Personas are characters you create to help define who your typical customer is.  Each persona represents a customer group with shared values, behaviors, or goals.  In comparison to customer profiles, which are based on demographics, life style traits, and other similar factors, personas have an emotional or behavior element.  Each business offering usually serves more than one use or need, and so you will likely have more than one persona.

With personas or characters in mind, targeting a group of customers with similar traits is easier to do. The days of “spray and pray” are gone with today’s data driven marketing tools available. Over time, you will learn more specifics about customer attributes, purchasing habits, and product preferences to develop a full customer profile on each persona.

Developing your personas should be done early in the planning process. You’ll want to know who will use your product/service and who the buyer will be.  Keep in mind: The buyer and user may not be the same person.

Here are the personas we created for those using this website. You’ll notice that our characters have similar traits, but different motivations for using our site. We named each character to make them easier to identify and target.

Sally wants to start a consulting business helping people organize and de-clutter their professional or residential spaces; she believes this will help them improve their productivity and create a positive environment.  She has experience working for retail stores specializing in helping people purchase items to organize their closets, desks, and other miscellaneous items, but sees a need in the client base for someone to do it for them. Where should Sally start?

  1. Confirm whether any special education or a professional license is required.
  2. Research office location; costs for rent and utilities; plus any requirements or incidentals.  If a home office is preferred, check local ordinances to ensure residential properties can host home businesses and whether restrictions apply.
  3. Develop a business plan:
  4. Setup the legal entity that’s preferred – whether corporation, limited liability company or partnership, or as an independent contractor.
    • There are tax and legal considerations to take into account for each type of legal entity.  Visit www.sba.gov and www.irs.gov to learn more, or consult an attorney or tax specialist to learn the best way to proceed.  There are online resources that can help too!
    • If required, obtain a local, county, or city business license to start conducting business.
  5. Extend her reach by implementing her go-to-market plan.
  6. Contact us if she has questions or needs assistance.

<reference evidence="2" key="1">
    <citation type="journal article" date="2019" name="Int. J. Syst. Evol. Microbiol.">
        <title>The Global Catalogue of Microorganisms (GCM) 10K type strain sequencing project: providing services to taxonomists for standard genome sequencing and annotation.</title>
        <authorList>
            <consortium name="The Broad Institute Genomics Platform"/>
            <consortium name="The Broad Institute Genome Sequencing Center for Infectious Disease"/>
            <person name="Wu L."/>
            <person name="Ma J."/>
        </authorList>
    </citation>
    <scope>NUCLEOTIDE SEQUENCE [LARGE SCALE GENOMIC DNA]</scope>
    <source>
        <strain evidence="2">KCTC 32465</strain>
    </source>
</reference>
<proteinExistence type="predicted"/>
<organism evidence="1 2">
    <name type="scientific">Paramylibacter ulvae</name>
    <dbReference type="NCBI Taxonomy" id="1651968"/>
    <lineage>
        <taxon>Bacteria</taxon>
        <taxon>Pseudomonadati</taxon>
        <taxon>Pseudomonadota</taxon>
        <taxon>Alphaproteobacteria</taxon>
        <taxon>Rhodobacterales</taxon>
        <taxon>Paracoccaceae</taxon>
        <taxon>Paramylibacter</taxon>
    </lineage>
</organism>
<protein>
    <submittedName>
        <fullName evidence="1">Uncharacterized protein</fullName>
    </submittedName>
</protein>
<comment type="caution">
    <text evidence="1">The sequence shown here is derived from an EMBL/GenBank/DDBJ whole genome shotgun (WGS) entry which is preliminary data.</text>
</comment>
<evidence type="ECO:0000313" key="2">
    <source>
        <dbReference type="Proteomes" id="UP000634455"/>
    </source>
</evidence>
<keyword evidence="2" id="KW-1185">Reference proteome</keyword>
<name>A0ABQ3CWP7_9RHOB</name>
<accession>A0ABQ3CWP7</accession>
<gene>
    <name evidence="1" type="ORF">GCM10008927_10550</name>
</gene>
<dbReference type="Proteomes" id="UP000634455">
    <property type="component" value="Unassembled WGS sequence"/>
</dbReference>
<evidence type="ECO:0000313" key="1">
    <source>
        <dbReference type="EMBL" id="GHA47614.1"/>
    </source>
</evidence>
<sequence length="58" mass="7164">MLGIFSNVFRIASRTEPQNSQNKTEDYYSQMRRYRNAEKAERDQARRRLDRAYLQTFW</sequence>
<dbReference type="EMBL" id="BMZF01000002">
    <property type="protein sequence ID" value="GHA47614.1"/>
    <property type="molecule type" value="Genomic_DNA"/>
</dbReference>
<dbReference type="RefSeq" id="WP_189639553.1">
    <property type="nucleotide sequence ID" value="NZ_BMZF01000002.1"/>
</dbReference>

Dan is a product developer for a large company selling parts to worldwide automobile manufacturers and distributors.  He’s been put in charge of developing a partner website to speed feedback on product enhancements and encourage orders for future products.  He will need to outsource building the website, but isn’t sure where to begin.  What should Dan do?

  1. Research who his web users are and develop customer profiles (or partner profiles) for each type. He should also understand the business environment and any changes in technology or customer expectations that he should try to incorporate in to building his website.  In addition, he’ll want to investigate competitor offerings, so that his website is not inferior.  If he’s not sure which features and benefits to include, Dan may want to conduct a customer survey to see what partners want or need.
  2. Create a strategy for implementing and maintaining the website by evaluating B2B marketing factors, operation capabilities, budget, and maintenance plan, plus the type of partners using the site.
  3. Contact us or other professionals he trusts to implement his strategy or web design plan, ensuring basic principles and SEO considerations are taken into account.  By being prepared, he can help ensure the website he builds meets user expectations and his business’s needs.

Harrison is a marketing consultant who helps companies with their marketing communication projects.  He works as an independent contractor for small to large enterprises and helps them with their intermittent projects for program and product launches.  As a consultant and communications generalist, he likes to keep up-to-date on the latest trends in the marketing profession and raise awareness for his expertise.  How can he sharpen his skill set and raise his visibility among prospects?  He can…

  1. Research what others are doing in the marketing profession.  Harrison can start by seeing how others develop a customer profile, prepare a competitive analysis, and assess the business environment to develop their messaging for extending his reach.
  2. Test his understanding of current trends by suggesting poll questions and submit articles on topics not addressed or covered in depth.  If published, he can be recognized for his contributions, which in turn, will demonstrate his expertise and interests to prospective clients.  All he has to do is follow our guidelines and contact us with his interests.
  3. Join the newsletter to learn about recent updates, articles from peers, and encourage others to sign up too!  His blog article may be mentioned, helping to extend his reach.
Note:  The photos of models are used for illustration purposes only.

Once you understand your customer’s motivations or who your customers may be, you will need to understand how to find them, which is where having a customer profile comes in handy. To develop a customer profile, you’ll need to know customer attributes, purchasing habits, and product preferences so that you know where, when, and how to reach them with your marketing message…but that’s a topic for another article.

With your persona defined, you’re on your way to understanding who is using or likely to buy your product/service.